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Historic Structural Glass

Early Manufacture & Use

Historic Installation

Exterior Installation

Interior Installation

Reasons for Damage

Maintenance & Repair

Repair of Cement Joints

Reinstall Glass Panels

Removal of Glass

Replacement of Glass
 

 

 The next step in the installation procedure was to push the glass panel onto the masonry substrate. Every horizontal seam and abutment was separated by a 1/16 inch thick adhesive cork tape recessed from the front surface by 1/8 inch. Vertical edges were kept apart at a uniform 1/32 inch. In either case, the joint opening was then buttered with a joint cement which was colored to match the surrounding glass.


 Proper detailing at the edges of the veneer could prolong the life of the pigmented structural glass. For example, to prevent possible chipping and cracking of the glass where it met the sidewalk, a cushion of neoprene or leather was provided and the exposed surface then caulked. The side edges of the glass were detiled in a variety of methods or the glass simply terminated at the desired location with the ends ground smooth. In either case, the edge was secured to the substrate with a mastic and the joints or void filled with joint cement or caulking compound. Where the edge of the glass abutted another material, such as the brickwork of a neighboring storefront, the glass was held back 1/8 inch to 1/4 inch from the adjacent material. The gap was usually filled with pliable calk to permit expansion and to prevent moisture migration.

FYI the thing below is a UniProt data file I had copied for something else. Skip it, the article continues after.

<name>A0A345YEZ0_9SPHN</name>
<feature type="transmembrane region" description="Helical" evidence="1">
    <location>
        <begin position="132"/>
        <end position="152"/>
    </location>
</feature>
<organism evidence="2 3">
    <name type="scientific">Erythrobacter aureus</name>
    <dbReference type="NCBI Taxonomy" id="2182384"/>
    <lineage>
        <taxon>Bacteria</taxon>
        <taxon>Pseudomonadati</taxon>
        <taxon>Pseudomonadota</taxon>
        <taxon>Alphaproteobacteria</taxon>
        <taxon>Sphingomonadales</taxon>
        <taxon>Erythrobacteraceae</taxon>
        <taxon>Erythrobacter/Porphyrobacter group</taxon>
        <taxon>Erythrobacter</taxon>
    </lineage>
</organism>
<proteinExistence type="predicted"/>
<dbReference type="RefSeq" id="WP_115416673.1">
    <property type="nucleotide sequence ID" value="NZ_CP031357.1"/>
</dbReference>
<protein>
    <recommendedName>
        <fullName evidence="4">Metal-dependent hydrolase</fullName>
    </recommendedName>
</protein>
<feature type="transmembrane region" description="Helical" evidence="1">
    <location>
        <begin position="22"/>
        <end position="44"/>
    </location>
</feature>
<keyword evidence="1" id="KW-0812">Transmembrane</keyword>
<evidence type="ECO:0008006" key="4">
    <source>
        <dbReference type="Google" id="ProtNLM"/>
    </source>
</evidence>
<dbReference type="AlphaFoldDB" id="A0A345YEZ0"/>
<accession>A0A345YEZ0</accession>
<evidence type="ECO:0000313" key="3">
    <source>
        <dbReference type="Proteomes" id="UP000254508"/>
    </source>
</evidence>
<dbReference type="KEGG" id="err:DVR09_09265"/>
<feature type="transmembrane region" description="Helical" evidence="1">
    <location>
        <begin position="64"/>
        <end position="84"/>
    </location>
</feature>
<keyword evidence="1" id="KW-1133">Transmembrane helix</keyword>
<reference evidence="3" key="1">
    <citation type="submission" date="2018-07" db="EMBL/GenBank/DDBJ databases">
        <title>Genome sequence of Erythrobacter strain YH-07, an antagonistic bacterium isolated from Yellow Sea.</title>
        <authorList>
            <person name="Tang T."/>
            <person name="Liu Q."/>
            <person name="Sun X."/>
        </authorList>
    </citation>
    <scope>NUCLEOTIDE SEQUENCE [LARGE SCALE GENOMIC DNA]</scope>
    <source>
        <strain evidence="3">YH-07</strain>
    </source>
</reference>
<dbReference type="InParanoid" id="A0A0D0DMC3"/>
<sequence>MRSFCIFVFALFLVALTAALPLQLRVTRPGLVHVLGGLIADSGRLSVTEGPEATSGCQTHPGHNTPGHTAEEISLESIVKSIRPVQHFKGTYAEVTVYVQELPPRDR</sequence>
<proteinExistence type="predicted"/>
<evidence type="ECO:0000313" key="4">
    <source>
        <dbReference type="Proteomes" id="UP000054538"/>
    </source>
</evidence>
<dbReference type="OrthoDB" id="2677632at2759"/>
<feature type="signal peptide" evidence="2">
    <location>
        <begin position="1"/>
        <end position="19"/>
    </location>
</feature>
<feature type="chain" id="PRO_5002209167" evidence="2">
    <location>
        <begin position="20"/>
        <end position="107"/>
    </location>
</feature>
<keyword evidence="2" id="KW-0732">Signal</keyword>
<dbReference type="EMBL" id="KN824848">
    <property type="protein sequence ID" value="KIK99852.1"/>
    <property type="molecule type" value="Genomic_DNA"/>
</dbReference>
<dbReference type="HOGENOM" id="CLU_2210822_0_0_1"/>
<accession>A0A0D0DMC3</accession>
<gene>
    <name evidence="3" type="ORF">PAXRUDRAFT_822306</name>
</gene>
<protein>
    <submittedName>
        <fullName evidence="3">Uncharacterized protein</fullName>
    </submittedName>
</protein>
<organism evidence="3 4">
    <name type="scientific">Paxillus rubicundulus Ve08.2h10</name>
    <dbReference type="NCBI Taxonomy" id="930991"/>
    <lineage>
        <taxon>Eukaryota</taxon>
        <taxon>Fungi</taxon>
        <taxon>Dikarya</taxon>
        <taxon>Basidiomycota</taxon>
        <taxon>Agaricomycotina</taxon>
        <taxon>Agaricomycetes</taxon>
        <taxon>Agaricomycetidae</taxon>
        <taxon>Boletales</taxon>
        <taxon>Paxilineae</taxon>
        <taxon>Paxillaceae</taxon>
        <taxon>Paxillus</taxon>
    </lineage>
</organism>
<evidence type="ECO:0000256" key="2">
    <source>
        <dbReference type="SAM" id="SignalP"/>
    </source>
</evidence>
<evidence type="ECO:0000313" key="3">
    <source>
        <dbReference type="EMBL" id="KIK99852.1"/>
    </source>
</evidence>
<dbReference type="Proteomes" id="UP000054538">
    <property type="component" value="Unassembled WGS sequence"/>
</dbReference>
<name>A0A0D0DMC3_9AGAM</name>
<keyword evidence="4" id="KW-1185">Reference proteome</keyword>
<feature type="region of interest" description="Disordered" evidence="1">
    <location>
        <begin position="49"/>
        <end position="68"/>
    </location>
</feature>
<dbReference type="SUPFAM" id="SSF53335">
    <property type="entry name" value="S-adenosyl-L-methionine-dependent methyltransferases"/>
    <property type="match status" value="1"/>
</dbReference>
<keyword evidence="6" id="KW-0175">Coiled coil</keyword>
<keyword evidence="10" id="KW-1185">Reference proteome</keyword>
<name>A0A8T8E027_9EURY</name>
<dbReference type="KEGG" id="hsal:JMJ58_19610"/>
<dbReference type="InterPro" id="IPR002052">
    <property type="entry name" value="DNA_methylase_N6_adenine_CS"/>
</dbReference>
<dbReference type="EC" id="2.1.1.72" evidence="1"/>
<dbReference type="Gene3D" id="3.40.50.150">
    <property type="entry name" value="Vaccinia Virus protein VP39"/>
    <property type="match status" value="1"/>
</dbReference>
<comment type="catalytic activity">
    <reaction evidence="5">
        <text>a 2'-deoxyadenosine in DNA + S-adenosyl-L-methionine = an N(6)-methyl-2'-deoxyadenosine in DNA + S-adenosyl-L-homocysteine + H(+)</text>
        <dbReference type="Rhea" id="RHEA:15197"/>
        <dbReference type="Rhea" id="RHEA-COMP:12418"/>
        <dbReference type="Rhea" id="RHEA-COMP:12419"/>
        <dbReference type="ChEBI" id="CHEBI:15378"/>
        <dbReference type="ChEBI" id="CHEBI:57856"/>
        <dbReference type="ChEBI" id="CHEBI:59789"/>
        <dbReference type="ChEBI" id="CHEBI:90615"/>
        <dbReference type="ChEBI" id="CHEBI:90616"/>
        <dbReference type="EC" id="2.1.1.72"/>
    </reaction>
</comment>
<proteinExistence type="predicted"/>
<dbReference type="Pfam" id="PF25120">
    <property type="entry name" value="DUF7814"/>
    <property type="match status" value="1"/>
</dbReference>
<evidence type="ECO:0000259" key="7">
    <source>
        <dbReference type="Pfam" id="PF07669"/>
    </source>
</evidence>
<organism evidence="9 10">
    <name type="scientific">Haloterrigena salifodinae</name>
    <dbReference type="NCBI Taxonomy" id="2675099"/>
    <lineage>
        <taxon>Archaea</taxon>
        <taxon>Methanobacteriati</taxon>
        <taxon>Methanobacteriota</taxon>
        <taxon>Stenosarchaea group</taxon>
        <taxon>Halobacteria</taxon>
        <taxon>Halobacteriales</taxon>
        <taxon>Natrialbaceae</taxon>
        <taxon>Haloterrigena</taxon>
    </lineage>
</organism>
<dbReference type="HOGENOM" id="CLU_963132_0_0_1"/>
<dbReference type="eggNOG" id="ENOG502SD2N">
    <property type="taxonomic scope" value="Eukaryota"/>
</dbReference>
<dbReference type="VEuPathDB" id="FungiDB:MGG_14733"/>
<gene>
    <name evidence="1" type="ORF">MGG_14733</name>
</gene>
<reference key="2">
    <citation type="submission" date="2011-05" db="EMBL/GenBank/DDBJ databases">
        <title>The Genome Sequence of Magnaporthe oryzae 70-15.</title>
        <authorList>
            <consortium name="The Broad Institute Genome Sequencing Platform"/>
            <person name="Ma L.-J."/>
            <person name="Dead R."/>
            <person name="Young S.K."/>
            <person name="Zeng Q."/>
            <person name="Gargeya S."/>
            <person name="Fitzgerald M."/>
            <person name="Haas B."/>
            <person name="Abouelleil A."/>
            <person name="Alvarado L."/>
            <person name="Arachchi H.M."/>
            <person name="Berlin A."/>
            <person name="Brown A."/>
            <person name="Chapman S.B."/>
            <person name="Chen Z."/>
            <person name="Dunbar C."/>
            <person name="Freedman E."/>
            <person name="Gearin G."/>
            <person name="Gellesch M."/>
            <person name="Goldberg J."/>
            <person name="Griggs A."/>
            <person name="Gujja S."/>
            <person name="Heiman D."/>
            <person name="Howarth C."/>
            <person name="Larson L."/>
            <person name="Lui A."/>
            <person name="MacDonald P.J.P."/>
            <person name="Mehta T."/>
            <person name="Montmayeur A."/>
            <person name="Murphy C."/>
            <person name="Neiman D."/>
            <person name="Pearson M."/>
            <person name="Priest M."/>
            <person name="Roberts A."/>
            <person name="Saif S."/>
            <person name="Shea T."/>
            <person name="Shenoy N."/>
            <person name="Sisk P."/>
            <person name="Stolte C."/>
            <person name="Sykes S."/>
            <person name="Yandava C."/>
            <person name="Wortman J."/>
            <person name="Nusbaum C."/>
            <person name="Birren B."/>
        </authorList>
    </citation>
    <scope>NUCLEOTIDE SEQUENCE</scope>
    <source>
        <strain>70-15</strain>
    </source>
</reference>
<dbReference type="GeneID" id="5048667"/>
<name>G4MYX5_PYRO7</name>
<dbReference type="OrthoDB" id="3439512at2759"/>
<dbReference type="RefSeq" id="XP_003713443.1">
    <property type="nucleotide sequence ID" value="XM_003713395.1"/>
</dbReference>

historic structural glassearly manufacturingearly usesearly use in designearly design, continuedhistoric installationexterior installationinstalltion, continuedinterior installationinteriors, continued